Long before the Truth and Reconciliation Commission of Canada and the United Nations Declaration of the Rights of Indigenous Peoples, the museum recognized that Indigenous people have cultural and intellectual property rights to their own heritage. We recognized that Indigenous people have rights in a range of museum activities, too: the acquisition of collections, exhibitions, research and learning programs. These are rights in terms of access and control, enshrined in a document that a previous generation called the Royal BC Museum “Operating Policy” and which Lucy* is now updating to reflect a new generation’s approach.

    Allow me, as CEO, on this historic occasion for the museum, to acknowledge and recognize—possibly for the first time on record—that the intellectual cultural property rights to control both the tangible and the intangible aspects of the objects, archives and the knowledge in the museum do not belong to us but conform with Article 31 of the United Nations Declaration of the Rights of Indigenous Peoples, of which Canada is a signatory, which states:

    Indigenous peoples have the right to maintain, control, protect and develop their cultural heritage, traditional knowledge and traditional cultural expressions, as well as the manifestations of their sciences, technologies and cultures, including human and genetic resources, seeds, medicines, knowledge of the properties of fauna and flora, oral traditions, literatures, designs, sports and traditional games and visual and performing arts. They also have the right to maintain, control, protect and develop their intellectual property over such cultural heritage, traditional knowledge, and traditional cultural expressions.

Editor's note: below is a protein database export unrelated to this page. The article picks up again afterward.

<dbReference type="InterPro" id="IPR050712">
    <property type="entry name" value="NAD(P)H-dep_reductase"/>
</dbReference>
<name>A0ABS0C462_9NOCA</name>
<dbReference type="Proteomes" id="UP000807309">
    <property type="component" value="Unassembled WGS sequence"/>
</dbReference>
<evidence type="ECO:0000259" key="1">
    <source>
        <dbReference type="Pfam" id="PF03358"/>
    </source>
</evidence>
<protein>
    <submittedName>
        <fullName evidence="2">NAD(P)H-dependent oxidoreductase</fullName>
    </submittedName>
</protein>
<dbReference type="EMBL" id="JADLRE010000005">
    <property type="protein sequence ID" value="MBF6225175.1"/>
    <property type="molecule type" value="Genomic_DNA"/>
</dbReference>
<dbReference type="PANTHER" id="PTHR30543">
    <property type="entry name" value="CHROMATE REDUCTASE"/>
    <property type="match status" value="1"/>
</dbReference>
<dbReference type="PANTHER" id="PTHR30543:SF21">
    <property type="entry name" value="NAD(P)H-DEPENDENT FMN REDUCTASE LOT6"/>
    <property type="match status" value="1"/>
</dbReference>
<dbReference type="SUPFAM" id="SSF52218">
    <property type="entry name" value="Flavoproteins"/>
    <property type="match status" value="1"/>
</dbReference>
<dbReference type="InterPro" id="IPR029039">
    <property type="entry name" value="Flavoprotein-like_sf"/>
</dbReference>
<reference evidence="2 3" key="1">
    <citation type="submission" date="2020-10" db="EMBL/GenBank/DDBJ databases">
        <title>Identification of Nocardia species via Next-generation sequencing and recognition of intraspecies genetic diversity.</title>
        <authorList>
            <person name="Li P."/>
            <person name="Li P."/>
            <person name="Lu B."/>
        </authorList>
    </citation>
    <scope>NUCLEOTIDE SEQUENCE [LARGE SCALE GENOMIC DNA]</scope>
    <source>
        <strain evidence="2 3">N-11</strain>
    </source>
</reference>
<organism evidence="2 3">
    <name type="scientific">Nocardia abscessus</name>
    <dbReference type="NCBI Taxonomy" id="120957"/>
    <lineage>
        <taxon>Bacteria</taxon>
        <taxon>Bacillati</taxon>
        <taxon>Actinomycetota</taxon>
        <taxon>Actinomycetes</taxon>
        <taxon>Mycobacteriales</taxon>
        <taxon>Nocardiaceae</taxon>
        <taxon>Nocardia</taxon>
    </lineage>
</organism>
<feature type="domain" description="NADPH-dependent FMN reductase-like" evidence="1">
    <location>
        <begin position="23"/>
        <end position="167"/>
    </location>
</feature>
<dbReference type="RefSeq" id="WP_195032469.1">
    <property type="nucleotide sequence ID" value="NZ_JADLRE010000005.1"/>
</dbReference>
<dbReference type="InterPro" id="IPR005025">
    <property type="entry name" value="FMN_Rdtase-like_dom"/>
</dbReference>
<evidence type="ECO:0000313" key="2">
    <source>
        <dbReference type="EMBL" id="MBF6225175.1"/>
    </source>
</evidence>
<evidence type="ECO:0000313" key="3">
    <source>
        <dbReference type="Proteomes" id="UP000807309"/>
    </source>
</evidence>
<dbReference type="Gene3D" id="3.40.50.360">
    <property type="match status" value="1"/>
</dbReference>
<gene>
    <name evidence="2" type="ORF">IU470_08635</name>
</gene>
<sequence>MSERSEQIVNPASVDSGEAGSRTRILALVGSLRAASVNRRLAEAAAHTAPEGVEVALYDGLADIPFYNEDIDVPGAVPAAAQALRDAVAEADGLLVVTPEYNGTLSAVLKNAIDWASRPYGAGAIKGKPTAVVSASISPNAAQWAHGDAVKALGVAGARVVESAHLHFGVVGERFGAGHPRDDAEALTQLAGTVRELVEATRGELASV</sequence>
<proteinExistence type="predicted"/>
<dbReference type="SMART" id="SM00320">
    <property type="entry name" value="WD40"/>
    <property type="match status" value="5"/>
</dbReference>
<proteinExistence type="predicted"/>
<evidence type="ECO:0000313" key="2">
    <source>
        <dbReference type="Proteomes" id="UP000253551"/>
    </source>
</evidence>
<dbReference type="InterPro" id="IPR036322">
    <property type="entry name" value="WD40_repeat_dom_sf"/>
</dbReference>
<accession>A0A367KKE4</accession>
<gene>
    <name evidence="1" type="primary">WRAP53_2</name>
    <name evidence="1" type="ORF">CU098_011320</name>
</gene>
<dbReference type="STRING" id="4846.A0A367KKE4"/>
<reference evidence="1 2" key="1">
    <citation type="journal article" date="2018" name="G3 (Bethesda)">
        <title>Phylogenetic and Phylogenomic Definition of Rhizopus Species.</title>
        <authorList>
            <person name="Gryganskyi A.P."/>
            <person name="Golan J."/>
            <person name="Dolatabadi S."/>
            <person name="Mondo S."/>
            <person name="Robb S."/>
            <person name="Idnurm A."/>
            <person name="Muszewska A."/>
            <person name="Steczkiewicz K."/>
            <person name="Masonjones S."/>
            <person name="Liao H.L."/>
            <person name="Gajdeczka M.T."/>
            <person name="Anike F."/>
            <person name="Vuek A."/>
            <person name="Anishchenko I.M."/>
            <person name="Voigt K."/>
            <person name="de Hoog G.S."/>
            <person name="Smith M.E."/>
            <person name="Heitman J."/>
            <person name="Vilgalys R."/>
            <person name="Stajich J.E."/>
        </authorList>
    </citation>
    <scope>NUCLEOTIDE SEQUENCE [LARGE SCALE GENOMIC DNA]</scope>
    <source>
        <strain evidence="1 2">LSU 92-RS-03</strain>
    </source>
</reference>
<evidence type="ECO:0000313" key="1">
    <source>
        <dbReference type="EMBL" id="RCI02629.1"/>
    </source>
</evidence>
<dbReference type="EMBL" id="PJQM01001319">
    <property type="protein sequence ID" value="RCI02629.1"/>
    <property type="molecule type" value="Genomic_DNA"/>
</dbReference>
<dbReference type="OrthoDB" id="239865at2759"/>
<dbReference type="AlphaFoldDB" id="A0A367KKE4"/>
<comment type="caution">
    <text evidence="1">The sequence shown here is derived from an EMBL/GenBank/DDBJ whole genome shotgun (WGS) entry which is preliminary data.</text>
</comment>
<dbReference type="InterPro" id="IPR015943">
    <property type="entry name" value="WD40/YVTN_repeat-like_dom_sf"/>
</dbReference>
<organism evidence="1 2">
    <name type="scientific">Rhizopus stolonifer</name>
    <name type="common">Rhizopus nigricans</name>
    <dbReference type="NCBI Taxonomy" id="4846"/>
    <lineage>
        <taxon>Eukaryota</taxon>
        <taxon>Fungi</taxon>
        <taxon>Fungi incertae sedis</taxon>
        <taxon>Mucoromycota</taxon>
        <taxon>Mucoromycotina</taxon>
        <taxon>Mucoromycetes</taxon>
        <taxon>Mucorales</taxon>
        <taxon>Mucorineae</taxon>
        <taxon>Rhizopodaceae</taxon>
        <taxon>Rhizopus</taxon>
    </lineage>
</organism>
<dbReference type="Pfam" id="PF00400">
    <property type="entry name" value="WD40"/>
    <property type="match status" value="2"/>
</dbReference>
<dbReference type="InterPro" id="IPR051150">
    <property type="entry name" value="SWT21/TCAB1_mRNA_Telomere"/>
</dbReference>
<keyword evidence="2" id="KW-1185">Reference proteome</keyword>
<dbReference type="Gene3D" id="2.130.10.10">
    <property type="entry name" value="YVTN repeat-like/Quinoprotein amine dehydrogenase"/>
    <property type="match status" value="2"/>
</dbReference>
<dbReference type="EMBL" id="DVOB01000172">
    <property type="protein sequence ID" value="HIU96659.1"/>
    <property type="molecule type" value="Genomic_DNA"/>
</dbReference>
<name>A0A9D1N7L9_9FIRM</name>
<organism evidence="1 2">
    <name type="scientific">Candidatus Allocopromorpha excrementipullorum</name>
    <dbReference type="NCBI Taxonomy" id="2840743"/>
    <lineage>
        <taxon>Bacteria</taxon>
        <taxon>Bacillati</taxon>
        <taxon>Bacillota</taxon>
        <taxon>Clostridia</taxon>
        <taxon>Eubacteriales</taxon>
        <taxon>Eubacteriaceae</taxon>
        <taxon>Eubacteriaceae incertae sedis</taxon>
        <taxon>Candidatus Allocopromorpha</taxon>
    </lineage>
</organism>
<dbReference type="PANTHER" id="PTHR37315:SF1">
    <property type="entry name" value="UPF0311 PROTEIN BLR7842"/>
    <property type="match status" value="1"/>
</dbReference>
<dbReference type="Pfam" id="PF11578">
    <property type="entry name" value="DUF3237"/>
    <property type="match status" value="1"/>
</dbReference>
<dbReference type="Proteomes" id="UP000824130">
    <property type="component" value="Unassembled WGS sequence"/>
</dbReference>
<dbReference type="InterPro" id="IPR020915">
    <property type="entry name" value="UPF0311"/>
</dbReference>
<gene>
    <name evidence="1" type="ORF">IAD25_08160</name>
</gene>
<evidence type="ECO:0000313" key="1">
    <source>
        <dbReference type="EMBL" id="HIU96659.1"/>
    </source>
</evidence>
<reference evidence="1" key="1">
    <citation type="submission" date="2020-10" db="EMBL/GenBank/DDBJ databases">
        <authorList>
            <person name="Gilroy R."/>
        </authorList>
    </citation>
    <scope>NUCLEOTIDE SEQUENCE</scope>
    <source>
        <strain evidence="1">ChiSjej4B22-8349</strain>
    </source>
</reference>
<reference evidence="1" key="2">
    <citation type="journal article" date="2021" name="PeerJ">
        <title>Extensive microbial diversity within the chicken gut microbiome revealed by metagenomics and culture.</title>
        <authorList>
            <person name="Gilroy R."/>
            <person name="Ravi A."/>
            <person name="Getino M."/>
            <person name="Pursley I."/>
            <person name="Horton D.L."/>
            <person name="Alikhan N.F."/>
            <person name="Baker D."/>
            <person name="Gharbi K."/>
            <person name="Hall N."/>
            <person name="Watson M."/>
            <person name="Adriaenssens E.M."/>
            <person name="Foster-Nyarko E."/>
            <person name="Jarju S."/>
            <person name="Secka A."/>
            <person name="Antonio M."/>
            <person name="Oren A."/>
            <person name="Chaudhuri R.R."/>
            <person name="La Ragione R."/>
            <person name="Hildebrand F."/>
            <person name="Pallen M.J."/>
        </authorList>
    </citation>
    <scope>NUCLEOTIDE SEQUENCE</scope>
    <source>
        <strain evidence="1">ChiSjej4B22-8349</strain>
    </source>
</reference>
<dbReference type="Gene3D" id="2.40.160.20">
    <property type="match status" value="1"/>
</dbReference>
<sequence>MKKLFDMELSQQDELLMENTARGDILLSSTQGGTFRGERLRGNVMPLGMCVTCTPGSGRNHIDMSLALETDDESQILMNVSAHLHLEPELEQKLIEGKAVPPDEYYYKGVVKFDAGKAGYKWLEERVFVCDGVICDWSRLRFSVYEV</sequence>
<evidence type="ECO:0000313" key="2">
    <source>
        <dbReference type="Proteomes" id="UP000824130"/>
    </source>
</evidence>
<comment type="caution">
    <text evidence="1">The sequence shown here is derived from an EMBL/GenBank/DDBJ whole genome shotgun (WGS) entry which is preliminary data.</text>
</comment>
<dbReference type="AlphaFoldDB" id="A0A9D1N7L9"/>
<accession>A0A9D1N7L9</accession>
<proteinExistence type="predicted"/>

As CEO let me add that these rights are perpetual and form a living heritage.

    For all the Indigenous cultural evidence we acquire, interpret and display, the intellectual cultural property rights belong with Indigenous peoples, their communities and the First Nations that speak for the material.

    The museum is committed to returning cultural material, Indigenous human remains and other treasures to their communities and places of origin, and we recognize that material associated with deceased people requires special and respectful arrangements.

    The museum seeks to ensure that its interpretations of Indigenous cultural material are respectful of the authenticity and integrity of that material.

    It is then, with considerable delight, that I welcome the FNAC, which is comprised of Indigenous experts and representatives, each of whom has experience in advising institutions.

    As part of its role I hope the FNAC will review the museum’s application of Indigenous cultural rights and the above core principles of our approach. The museum in turn will regularly report to the FNAC on its performance against these principles, including any feedback and or complaints.

    I thank you for your engagement and for all your help.

    *Lucy Bell is the Head of First Nations and Repatriation at the Royal BC Museum and Archives.

    I gave a speech in Beijing last month to mark the opening of the Canada-China Cultural Dialogue.

    “British Columbia is Canada’s Pacific province. It shares a history with China; Victoria, the capital of British Columbia, is the second oldest Chinatown in North America. Chinese immigrants came looking for gold here in the 19th century and built the famous railway across Canada. Today, the economic links between China and British Columbia and indeed Canada have never been stronger. But what should our cultural relations look like? What should the objectives of our cultural policy focus on and specifically museums? Professor Jack Lohman outlines some thoughts for discussion.”